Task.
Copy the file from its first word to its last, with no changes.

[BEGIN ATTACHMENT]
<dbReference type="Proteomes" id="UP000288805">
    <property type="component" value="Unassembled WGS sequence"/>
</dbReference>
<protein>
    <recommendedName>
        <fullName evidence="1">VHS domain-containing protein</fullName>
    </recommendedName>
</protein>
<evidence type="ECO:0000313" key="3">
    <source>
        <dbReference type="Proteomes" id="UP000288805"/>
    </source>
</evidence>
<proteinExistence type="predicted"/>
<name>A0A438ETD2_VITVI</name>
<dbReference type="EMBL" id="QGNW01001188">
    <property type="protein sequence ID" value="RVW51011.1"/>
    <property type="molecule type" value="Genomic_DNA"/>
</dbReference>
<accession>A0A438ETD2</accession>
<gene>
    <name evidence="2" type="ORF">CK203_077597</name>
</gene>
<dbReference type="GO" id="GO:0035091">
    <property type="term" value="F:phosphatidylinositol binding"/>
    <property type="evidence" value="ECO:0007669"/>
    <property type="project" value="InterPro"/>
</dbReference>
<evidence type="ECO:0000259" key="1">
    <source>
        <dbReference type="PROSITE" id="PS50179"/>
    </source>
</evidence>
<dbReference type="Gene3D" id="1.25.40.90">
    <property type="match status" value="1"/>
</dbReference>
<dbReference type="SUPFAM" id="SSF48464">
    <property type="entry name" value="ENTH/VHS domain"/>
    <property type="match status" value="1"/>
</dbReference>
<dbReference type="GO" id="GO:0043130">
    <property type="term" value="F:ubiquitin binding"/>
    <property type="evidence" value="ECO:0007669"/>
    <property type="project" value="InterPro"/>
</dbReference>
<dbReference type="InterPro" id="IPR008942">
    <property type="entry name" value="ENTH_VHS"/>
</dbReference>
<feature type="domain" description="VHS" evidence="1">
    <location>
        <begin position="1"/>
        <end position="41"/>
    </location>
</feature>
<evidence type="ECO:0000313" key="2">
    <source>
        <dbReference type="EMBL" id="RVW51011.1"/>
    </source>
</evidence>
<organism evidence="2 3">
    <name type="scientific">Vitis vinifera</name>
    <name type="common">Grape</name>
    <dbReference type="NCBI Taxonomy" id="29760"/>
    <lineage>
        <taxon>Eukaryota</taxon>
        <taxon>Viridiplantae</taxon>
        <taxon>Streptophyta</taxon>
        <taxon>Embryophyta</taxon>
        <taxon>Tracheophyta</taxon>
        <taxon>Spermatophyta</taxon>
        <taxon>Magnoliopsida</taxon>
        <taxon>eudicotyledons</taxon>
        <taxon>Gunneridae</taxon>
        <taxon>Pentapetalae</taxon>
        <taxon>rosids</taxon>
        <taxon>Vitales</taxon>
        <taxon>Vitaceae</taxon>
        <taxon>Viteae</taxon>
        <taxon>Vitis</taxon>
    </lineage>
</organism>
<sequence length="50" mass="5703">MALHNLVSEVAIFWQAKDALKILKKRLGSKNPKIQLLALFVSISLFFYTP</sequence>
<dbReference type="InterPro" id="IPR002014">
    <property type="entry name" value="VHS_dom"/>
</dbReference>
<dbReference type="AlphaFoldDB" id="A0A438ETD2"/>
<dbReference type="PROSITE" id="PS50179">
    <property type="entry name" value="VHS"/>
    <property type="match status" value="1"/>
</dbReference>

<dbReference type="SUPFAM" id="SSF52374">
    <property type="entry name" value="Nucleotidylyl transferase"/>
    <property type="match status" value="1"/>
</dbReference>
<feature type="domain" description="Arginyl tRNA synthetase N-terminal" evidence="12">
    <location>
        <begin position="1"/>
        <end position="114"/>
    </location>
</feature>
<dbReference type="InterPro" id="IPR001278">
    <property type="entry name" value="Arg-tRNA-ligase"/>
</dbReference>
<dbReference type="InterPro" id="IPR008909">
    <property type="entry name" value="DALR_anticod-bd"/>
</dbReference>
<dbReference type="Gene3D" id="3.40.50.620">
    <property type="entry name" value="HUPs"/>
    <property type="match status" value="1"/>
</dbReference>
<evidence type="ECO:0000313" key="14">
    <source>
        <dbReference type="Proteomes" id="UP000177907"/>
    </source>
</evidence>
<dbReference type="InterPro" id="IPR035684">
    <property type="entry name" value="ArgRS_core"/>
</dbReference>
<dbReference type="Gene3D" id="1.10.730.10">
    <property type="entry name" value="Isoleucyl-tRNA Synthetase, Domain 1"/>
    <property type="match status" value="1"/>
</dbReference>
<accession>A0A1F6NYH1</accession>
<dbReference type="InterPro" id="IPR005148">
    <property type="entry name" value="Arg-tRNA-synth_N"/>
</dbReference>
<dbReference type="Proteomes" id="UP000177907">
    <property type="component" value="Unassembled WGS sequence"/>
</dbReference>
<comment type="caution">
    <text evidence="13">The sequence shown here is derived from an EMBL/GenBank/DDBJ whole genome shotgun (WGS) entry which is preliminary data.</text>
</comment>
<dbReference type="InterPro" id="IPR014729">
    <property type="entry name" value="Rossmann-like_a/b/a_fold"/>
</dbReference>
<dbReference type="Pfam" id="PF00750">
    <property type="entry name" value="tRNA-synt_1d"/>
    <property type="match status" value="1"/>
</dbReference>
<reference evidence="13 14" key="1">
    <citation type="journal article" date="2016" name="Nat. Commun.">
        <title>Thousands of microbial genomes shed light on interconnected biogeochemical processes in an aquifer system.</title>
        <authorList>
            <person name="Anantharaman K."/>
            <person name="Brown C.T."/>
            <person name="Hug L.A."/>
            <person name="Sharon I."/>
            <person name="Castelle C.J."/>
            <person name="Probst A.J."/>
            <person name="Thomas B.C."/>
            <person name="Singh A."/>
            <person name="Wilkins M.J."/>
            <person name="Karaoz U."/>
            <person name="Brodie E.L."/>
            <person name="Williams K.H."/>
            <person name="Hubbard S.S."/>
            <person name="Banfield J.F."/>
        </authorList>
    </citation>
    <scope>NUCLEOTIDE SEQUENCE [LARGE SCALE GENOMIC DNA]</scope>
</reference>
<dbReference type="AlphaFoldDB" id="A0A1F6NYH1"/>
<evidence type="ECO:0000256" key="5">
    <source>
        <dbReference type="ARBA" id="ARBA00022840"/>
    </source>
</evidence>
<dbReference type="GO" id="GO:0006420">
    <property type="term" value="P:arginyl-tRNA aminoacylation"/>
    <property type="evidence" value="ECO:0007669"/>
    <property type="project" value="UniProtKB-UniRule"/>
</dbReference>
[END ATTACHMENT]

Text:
<dbReference type="Proteomes" id="UP000288805">
    <property type="component" value="Unassembled WGS sequence"/>
</dbReference>
<protein>
    <recommendedName>
        <fullName evidence="1">VHS domain-containing protein</fullName>
    </recommendedName>
</protein>
<evidence type="ECO:0000313" key="3">
    <source>
        <dbReference type="Proteomes" id="UP000288805"/>
    </source>
</evidence>
<proteinExistence type="predicted"/>
<name>A0A438ETD2_VITVI</name>
<dbReference type="EMBL" id="QGNW01001188">
    <property type="protein sequence ID" value="RVW51011.1"/>
    <property type="molecule type" value="Genomic_DNA"/>
</dbReference>
<accession>A0A438ETD2</accession>
<gene>
    <name evidence="2" type="ORF">CK203_077597</name>
</gene>
<dbReference type="GO" id="GO:0035091">
    <property type="term" value="F:phosphatidylinositol binding"/>
    <property type="evidence" value="ECO:0007669"/>
    <property type="project" value="InterPro"/>
</dbReference>
<evidence type="ECO:0000259" key="1">
    <source>
        <dbReference type="PROSITE" id="PS50179"/>
    </source>
</evidence>
<dbReference type="Gene3D" id="1.25.40.90">
    <property type="match status" value="1"/>
</dbReference>
<dbReference type="SUPFAM" id="SSF48464">
    <property type="entry name" value="ENTH/VHS domain"/>
    <property type="match status" value="1"/>
</dbReference>
<dbReference type="GO" id="GO:0043130">
    <property type="term" value="F:ubiquitin binding"/>
    <property type="evidence" value="ECO:0007669"/>
    <property type="project" value="InterPro"/>
</dbReference>
<dbReference type="InterPro" id="IPR008942">
    <property type="entry name" value="ENTH_VHS"/>
</dbReference>
<feature type="domain" description="VHS" evidence="1">
    <location>
        <begin position="1"/>
        <end position="41"/>
    </location>
</feature>
<evidence type="ECO:0000313" key="2">
    <source>
        <dbReference type="EMBL" id="RVW51011.1"/>
    </source>
</evidence>
<organism evidence="2 3">
    <name type="scientific">Vitis vinifera</name>
    <name type="common">Grape</name>
    <dbReference type="NCBI Taxonomy" id="29760"/>
    <lineage>
        <taxon>Eukaryota</taxon>
        <taxon>Viridiplantae</taxon>
        <taxon>Streptophyta</taxon>
        <taxon>Embryophyta</taxon>
        <taxon>Tracheophyta</taxon>
        <taxon>Spermatophyta</taxon>
        <taxon>Magnoliopsida</taxon>
        <taxon>eudicotyledons</taxon>
        <taxon>Gunneridae</taxon>
        <taxon>Pentapetalae</taxon>
        <taxon>rosids</taxon>
        <taxon>Vitales</taxon>
        <taxon>Vitaceae</taxon>
        <taxon>Viteae</taxon>
        <taxon>Vitis</taxon>
    </lineage>
</organism>
<sequence length="50" mass="5703">MALHNLVSEVAIFWQAKDALKILKKRLGSKNPKIQLLALFVSISLFFYTP</sequence>
<dbReference type="InterPro" id="IPR002014">
    <property type="entry name" value="VHS_dom"/>
</dbReference>
<dbReference type="AlphaFoldDB" id="A0A438ETD2"/>
<dbReference type="PROSITE" id="PS50179">
    <property type="entry name" value="VHS"/>
    <property type="match status" value="1"/>
</dbReference>

<dbReference type="SUPFAM" id="SSF52374">
    <property type="entry name" value="Nucleotidylyl transferase"/>
    <property type="match status" value="1"/>
</dbReference>
<feature type="domain" description="Arginyl tRNA synthetase N-terminal" evidence="12">
    <location>
        <begin position="1"/>
        <end position="114"/>
    </location>
</feature>
<dbReference type="InterPro" id="IPR001278">
    <property type="entry name" value="Arg-tRNA-ligase"/>
</dbReference>
<dbReference type="InterPro" id="IPR008909">
    <property type="entry name" value="DALR_anticod-bd"/>
</dbReference>
<dbReference type="Gene3D" id="3.40.50.620">
    <property type="entry name" value="HUPs"/>
    <property type="match status" value="1"/>
</dbReference>
<evidence type="ECO:0000313" key="14">
    <source>
        <dbReference type="Proteomes" id="UP000177907"/>
    </source>
</evidence>
<dbReference type="InterPro" id="IPR035684">
    <property type="entry name" value="ArgRS_core"/>
</dbReference>
<dbReference type="Gene3D" id="1.10.730.10">
    <property type="entry name" value="Isoleucyl-tRNA Synthetase, Domain 1"/>
    <property type="match status" value="1"/>
</dbReference>
<accession>A0A1F6NYH1</accession>
<dbReference type="InterPro" id="IPR005148">
    <property type="entry name" value="Arg-tRNA-synth_N"/>
</dbReference>
<dbReference type="Proteomes" id="UP000177907">
    <property type="component" value="Unassembled WGS sequence"/>
</dbReference>
<comment type="caution">
    <text evidence="13">The sequence shown here is derived from an EMBL/GenBank/DDBJ whole genome shotgun (WGS) entry which is preliminary data.</text>
</comment>
<dbReference type="InterPro" id="IPR014729">
    <property type="entry name" value="Rossmann-like_a/b/a_fold"/>
</dbReference>
<dbReference type="Pfam" id="PF00750">
    <property type="entry name" value="tRNA-synt_1d"/>
    <property type="match status" value="1"/>
</dbReference>
<reference evidence="13 14" key="1">
    <citation type="journal article" date="2016" name="Nat. Commun.">
        <title>Thousands of microbial genomes shed light on interconnected biogeochemical processes in an aquifer system.</title>
        <authorList>
            <person name="Anantharaman K."/>
            <person name="Brown C.T."/>
            <person name="Hug L.A."/>
            <person name="Sharon I."/>
            <person name="Castelle C.J."/>
            <person name="Probst A.J."/>
            <person name="Thomas B.C."/>
            <person name="Singh A."/>
            <person name="Wilkins M.J."/>
            <person name="Karaoz U."/>
            <person name="Brodie E.L."/>
            <person name="Williams K.H."/>
            <person name="Hubbard S.S."/>
            <person name="Banfield J.F."/>
        </authorList>
    </citation>
    <scope>NUCLEOTIDE SEQUENCE [LARGE SCALE GENOMIC DNA]</scope>
</reference>
<dbReference type="AlphaFoldDB" id="A0A1F6NYH1"/>
<evidence type="ECO:0000256" key="5">
    <source>
        <dbReference type="ARBA" id="ARBA00022840"/>
    </source>
</evidence>
<dbReference type="GO" id="GO:0006420">
    <property type="term" value="P:arginyl-tRNA aminoacylation"/>
    <property type="evidence" value="ECO:0007669"/>
    <property type="project" value="UniProtKB-UniRule"/>
</dbReference>